When the grapefruit and lemon trees bloom on Jim Seley’s farm,
the white blossoms fill the air with their sweet scent. He and
his son, Mike, manage the business, and they hope to pass it on
to the next generation of Seleys. But the farms of
Borrego Springs, like the town and its golf courses, rely
completely on groundwater pumped from the desert aquifer. And
it’s unclear whether farming will be able to survive in this
part of the Southern California desert west of the Salton Sea
in San Diego County.
The State Water Resources Control Board proved back on Dec. 12
that it wasn’t listening to a single thing anyone from our
region was saying. By voting to impose draconian and
scientifically unjustifiable water restrictions on our region,
four of the five board members tuned out dozens of scientists,
water professionals and people who live near the rivers.
The Colorado River may not look like it, but it’s one of the
world’s largest banks. The river is not only the source of
much of the American West’s economic productivity – San Diego,
Phoenix and Denver would hardly exist without it – but its
water is now the central commodity in a complex accounting
system used by major farmers and entire states. … This
month, the nation’s largest water agency, the Metropolitan
Water District, began what amounts to a run on the bank.
Climate models using SNOTEL data predict a decline in Western
snowpack. … In December, University of Arizona researchers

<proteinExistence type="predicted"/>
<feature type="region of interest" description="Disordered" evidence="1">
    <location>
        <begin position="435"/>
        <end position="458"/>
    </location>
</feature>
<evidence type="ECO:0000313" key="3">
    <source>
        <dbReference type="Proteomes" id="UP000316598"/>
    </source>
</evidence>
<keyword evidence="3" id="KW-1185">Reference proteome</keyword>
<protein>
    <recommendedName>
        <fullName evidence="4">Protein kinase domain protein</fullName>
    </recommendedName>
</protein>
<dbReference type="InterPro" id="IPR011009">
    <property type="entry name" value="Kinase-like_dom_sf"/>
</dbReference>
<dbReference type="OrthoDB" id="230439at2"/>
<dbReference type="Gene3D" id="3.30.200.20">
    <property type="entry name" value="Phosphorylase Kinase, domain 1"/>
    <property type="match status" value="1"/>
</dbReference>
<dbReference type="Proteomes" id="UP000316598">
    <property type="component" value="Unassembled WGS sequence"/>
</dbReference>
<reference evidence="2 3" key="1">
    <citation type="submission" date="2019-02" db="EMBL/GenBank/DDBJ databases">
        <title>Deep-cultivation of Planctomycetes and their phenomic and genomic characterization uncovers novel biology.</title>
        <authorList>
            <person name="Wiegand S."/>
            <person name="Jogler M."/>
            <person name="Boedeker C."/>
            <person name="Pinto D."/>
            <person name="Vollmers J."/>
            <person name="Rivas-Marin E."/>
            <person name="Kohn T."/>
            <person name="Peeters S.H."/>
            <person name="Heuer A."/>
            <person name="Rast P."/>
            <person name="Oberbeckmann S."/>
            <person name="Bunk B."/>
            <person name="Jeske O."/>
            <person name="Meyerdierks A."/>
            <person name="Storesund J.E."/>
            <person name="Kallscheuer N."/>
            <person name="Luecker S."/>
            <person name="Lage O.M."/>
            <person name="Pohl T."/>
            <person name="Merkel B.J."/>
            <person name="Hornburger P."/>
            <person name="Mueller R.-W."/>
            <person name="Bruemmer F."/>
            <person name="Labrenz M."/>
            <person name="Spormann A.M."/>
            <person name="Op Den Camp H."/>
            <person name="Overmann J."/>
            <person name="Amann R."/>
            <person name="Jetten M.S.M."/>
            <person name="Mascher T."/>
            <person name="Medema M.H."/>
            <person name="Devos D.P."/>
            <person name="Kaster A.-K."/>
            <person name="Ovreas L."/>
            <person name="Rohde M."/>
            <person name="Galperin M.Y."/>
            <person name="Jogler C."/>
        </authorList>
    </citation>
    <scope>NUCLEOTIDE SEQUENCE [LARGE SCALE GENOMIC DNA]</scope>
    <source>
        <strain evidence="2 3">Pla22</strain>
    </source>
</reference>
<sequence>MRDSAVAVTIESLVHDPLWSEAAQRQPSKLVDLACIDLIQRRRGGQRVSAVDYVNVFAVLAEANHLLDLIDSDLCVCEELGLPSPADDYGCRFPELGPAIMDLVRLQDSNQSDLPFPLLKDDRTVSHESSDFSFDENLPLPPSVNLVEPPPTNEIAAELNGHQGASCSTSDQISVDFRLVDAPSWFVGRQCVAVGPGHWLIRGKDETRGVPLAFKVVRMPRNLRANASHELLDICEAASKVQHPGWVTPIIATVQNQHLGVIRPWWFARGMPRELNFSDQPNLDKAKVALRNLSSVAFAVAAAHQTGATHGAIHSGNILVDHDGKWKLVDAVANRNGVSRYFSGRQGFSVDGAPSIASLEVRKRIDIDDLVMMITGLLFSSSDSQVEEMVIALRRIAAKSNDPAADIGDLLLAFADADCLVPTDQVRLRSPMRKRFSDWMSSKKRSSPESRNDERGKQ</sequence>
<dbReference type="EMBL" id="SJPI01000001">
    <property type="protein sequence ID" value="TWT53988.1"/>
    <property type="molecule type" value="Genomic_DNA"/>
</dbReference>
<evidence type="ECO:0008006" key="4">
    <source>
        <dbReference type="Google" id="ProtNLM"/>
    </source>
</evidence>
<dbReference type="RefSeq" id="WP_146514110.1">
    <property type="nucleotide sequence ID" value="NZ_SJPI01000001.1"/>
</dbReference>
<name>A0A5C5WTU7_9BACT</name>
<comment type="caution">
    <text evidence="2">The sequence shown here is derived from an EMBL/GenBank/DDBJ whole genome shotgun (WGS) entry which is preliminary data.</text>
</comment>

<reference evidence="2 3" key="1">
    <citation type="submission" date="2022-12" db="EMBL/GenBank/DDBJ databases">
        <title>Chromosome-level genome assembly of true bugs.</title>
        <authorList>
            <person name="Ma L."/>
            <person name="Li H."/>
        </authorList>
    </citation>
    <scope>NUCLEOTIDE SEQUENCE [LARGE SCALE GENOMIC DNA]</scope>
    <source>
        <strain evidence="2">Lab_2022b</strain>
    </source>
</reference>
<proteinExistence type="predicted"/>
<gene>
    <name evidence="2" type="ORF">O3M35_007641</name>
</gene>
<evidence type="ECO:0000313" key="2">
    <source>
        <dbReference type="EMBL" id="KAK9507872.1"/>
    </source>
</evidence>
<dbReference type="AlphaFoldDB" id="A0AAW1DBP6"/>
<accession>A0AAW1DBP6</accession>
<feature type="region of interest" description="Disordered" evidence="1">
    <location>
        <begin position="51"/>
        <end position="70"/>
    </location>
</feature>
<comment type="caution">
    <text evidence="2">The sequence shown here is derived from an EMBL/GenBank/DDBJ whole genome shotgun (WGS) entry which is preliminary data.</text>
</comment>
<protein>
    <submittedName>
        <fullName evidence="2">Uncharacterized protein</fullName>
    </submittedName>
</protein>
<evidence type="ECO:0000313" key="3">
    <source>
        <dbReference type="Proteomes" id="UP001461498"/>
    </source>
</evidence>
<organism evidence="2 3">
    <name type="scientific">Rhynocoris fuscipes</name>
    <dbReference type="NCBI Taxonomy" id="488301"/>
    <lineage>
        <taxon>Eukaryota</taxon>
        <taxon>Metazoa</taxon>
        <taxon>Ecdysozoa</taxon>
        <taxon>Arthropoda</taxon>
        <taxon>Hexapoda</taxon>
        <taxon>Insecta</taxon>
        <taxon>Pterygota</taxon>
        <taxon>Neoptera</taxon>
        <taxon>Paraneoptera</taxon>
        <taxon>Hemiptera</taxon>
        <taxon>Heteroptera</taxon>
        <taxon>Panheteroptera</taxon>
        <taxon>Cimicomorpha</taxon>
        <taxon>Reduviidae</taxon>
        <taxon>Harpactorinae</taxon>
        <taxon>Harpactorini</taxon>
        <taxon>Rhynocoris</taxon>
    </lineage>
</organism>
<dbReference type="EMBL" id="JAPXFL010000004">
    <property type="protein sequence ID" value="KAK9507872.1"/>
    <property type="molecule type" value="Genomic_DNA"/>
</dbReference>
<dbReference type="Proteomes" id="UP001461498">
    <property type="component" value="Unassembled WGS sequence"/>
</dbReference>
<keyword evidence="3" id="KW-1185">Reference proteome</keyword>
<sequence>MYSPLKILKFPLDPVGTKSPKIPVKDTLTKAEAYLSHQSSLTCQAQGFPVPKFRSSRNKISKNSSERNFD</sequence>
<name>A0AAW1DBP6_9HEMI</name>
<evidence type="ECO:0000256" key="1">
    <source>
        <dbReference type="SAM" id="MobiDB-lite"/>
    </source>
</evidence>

presented new on-the-ground findings supporting these
predictions. … In parts of the West, annual snow mass has
declined by 41 percent, and the snow season is 34 days shorter.
Scripps Institute of Oceanography climatologist Amato Evan told
the San Diego Union-Tribune that “climate change in the Western
U.S. is not something we will see in the next 50 years. We can
see it right now.”
Up against a federal deadline to approve a Colorado River
drought plan — a “generational change” in Arizona water
management — four key legislators say they’re optimistic
they’ll meet it. Led by House Speaker Rusty Bowers, a Mesa
Republican, they see the Legislature as ready — finally — to
officially endorse the plan. That’s even though competing water
interest groups still have highly visible disagreements about
A day after proposing a tax on drinking water, Gov. Gavin
Newsom took a “surprise” road trip to meet with Stanislaus
County residents in a community known for having unsafe wells.
Newsom and his cabinet made their first stop at the Monterey
Park Tract in Ceres, where he held a roundtable discussion with
people who for years had to use bottled water for drinking and
cooking because their community’s two wells were
long-contaminated with nitrates and arsenic.
Gov. Doug Ducey will use his fifth State of the State speech
Monday, Jan. 14, to try to corral the votes to approve a
drought-contingency plan in the next 17 days or risk federal
intervention. “We’re in a position now where we have a sense of
urgency and focus on Arizona’s water situation,” the governor
told the business community Friday in previewing the speech
that kicks off the legislative session.
With a federal deadline to sign a Colorado River drought deal
three weeks away, Arizona water managers are still
grappling with several unresolved issues that could get in the
way of finishing an agreement. The outstanding issues,
some of which are proving contentious, range from developers’
concerns about securing future water supplies to lining up
funding for Pinal County farmers to drill wells and begin to
pump more groundwater.
The city of San Francisco is not standing down in California’s
latest water war, joining a lawsuit against the state on
Thursday to stop it from directing more of the Sierra Nevada’s
cool, crisp flows to fish instead of people.
First, the good news: The negotiators of Arizona’s Drought